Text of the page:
There was a party too and it was so out of this world. Just imagine a candle-light dinner and stuff in the middle of a plant. Maybe round tables aren’t the perfect setup for networking but again, catching speakers in the evening when they’re all but in rush is a perfect occasion to exploit.
All in all, I’d love to take bits and pieces from both events and make it one. Except it may be difficult to find a factory, converted to a conference center, in the middle of a city, within a walking distance from a central train station, rooms with acoustic of small ones and space of big ones and all these great folks in one place. Of course everyone would be delivering their session twice just to make it less painful to make tradeoffs which track to choose. Wouldn’t that be a hell of a conference?
There’s also a part of the whole trip which is somewhere in between. All the evening meetings at hotel bars. Travelling along with other speakers while moving from one city to the other, e.g. being approached by Don Reinertsen at the Vienna airport just to have almost an hour-long follow-up chat on his must-see session. Being bombarded with ideas by people you respect almost all the time. There’s no better way to learn.
Again, the lesson is: whenever possible use this opportunity. It is of course easier for fellow speakers to have such interactions, but you’d be surprised how easy it is to have a chat with published authors and industry experts.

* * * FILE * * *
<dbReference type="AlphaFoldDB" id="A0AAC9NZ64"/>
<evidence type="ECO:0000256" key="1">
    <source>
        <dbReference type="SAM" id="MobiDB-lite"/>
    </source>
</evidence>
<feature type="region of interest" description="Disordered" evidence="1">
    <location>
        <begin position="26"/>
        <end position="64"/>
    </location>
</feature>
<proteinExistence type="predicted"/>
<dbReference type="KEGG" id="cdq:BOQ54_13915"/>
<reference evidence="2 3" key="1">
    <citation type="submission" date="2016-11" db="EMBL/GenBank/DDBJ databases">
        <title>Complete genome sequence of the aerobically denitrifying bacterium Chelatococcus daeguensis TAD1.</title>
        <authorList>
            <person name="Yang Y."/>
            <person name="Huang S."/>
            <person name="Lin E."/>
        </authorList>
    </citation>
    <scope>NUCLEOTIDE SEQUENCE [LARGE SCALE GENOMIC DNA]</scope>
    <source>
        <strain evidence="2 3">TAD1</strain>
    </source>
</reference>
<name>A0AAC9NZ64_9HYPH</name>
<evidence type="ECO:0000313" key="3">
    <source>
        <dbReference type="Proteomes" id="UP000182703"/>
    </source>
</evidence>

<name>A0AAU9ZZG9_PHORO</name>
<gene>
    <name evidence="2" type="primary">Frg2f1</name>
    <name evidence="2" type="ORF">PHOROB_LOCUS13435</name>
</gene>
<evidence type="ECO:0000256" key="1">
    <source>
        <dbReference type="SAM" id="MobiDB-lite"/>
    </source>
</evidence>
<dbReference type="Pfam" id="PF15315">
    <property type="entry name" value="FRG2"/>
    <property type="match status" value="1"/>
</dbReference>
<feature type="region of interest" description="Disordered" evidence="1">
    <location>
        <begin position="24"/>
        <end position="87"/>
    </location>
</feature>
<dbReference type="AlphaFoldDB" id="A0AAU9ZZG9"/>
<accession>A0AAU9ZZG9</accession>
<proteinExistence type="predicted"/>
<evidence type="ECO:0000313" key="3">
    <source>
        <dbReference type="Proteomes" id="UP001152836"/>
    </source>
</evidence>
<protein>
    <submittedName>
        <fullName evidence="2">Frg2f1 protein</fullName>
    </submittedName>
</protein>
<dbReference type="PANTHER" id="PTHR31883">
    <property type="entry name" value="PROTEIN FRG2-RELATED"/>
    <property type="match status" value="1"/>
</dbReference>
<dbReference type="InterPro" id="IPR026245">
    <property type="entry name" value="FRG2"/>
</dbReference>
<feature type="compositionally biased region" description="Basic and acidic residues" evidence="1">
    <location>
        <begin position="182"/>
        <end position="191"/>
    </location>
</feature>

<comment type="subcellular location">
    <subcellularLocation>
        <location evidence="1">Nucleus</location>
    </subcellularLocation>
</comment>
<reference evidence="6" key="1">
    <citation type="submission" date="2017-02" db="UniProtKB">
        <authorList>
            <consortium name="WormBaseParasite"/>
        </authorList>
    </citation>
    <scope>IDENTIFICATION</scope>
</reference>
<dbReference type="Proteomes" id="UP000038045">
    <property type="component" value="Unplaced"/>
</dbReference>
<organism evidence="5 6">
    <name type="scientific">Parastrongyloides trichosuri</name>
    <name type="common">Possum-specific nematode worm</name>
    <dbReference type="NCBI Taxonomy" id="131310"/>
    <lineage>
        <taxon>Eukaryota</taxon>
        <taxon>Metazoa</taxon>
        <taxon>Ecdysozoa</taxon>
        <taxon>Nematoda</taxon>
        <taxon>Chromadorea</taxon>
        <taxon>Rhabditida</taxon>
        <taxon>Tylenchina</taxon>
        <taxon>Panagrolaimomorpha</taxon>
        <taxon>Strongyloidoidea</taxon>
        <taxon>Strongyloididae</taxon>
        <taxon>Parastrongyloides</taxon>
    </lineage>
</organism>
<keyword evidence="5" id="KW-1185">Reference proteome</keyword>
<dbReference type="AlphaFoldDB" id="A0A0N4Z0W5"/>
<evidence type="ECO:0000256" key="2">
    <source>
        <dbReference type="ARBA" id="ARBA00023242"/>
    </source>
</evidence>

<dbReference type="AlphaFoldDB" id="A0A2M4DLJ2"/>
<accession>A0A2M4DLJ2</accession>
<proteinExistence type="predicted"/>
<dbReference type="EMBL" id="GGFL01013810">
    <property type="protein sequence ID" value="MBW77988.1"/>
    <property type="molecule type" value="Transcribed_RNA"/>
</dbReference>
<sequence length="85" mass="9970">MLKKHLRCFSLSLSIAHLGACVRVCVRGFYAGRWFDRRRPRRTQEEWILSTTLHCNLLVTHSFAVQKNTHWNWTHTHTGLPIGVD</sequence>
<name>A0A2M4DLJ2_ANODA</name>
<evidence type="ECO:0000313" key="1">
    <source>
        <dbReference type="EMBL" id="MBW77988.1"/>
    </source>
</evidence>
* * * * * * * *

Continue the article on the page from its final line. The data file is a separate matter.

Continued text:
Ah, and do yourself a favor and start using Twitter, unless you already do. It helps too.
I intended to share the same session at both events. It didn’t really go as planned. In Vienna I was speaking just after Don Reinertsen’s keynote and Don covered the same topic – WIP constraints. This alone wouldn’t be a problem as with all the theory and research Don refers to my experience stories should be sensible.
Unless a few things the keynote speaker shares totally fly in your face. Which happened to me in Vienna.
I didn’t consider myself to have enough firepower to stand against such an authority, thus I had to answer the question: how my consistent experience can be linked to the ideas I was just exposed to. The ideas which, at a glimpse, seemed pretty unaligned with my stories. All in 10 minutes of a break between sessions.
Although I believe I answered the question and even incorporated the answer somehow into the presentation it was quite a challenge so the session might have looked a bit chaotic.
Fortunately, I had more time than 10 minutes before Lean Kanban Netherlands so I threw out half of the original presentation and focused more on building a bridge between my experiences and knowledge Don had shared. Here is how it finally looked like:
Neither of events was a cheap one, yet both were worth the price. I used to say I didn’t expect epiphanies at conferences. Well, it seems I got a good deal of these on Lean Kanban Central Europe and Lean Kanban Netherlands. Don Reinertsen, Stephen Parry and Jabe Bloom, all altered my thinking in different areas. Thank you, guys.
I guess I couldn’t give a better recommendation to attend Lean Kanban Europe Tour next year. Be it Lean Kanban Central Europe, Lean Kanban Netherlands or any other of them. It seems the next one is happening in Sweden.